Democratic Whip Steny Hoyer’s remarks on the House floor Thursday were emblematic: he supports repealing the health care rationing board established by Obamacare, but only if it’s “paid for.”
With the House scheduled to vote on repealing the “Independent Payment Advisory Board” (IPAB) this week, liberals are increasingly relying on this bogus argument in what appears to be an effort to cloak their support for rationing health care — the “I tried it but I didn’t inhale” defense of IPAB, if you will.
In the debate on the House floor, House Majority Leader Kevin McCarthy quickly exposed the illogic of Hoyer’s stance.
IPAB “hasn’t even created a board yet,” McCarthy said, adding, “what you’re saying is let’s offset something that hasn’t even been created.”
Most people think of expenses as things that require money to be spent for them to happen or exist. Accountants think of expenses as either the outflow of assets or an incursion of liabilities. Liberals think of expenses as assigning an imaginary dollar figure to something that doesn’t exist based on what it might do if it did — so long as they wanted it to exist in the first place.
This is how IPAB, which has lain dormant for seven years in the face of overwhelming public opinion, never having saved a dollar or even held a meeting, might be considered something Congress would need to cut other spending to “pay for.”
It’s interesting Democrats like Hoyer so often cry “where are the spending cuts?” when it’s they that are principally responsible for killing every proposed spending cut that comes before them. And all too often, this phony concern is used in service of protecting big government, ensuring that our nation remains drowning in red ink.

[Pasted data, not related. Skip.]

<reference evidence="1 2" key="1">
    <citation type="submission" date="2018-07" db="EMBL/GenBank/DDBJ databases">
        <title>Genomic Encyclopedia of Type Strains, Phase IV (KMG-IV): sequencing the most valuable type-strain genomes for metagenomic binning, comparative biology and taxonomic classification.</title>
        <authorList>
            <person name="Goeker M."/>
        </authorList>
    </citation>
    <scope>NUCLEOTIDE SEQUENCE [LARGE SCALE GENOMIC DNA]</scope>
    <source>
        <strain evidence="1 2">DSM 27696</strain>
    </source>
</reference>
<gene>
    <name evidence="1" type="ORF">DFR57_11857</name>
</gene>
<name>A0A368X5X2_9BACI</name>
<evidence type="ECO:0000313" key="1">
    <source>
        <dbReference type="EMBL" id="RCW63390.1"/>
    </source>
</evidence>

If (hopefully) repealed this year, IPAB will find its end before it ever subjected Americans to harm. But make no mistake, it is a pernicious policy and an even more dangerous precedent.
First, a secretive board of experts should not be entrusted with arbitrarily deciding what types of health care Americans are allowed to have and what types are “too expensive.” This will inevitably politicize health care and is bound to fail miserably at containing costs.
Rationing fails because it changes neither the demand for a good nor the supply, substituting shortages or waiting time for price increases while omitting the profit motive that inspires companies to begin producing more of something that people want.
The authors of Obamacare admitted as much by implication when they designed IPAB to be secretive and unaccountable.
Why else would they have felt it necessary to include an egregiously unconstitutional provision prohibiting Congress from repealing IPAB? In trying to foist unpopular health care rationing on the public, they decided to shunt the inconvenient Constitution to the side.
But for IPAB, standing in front of a congressional “death panel,” the situation is looking grim indeed. Obamacare’s audacious “illegal to repeal” clause will offer no protection against a duly enacted law, and neither will crocodile tears over arcane budget rules.
It’s time for end-of-life counseling for a program that should never have been enacted in the first place. IPAB’s repeal can’t come soon enough — good on the House for moving to bring the repeal bill to the floor.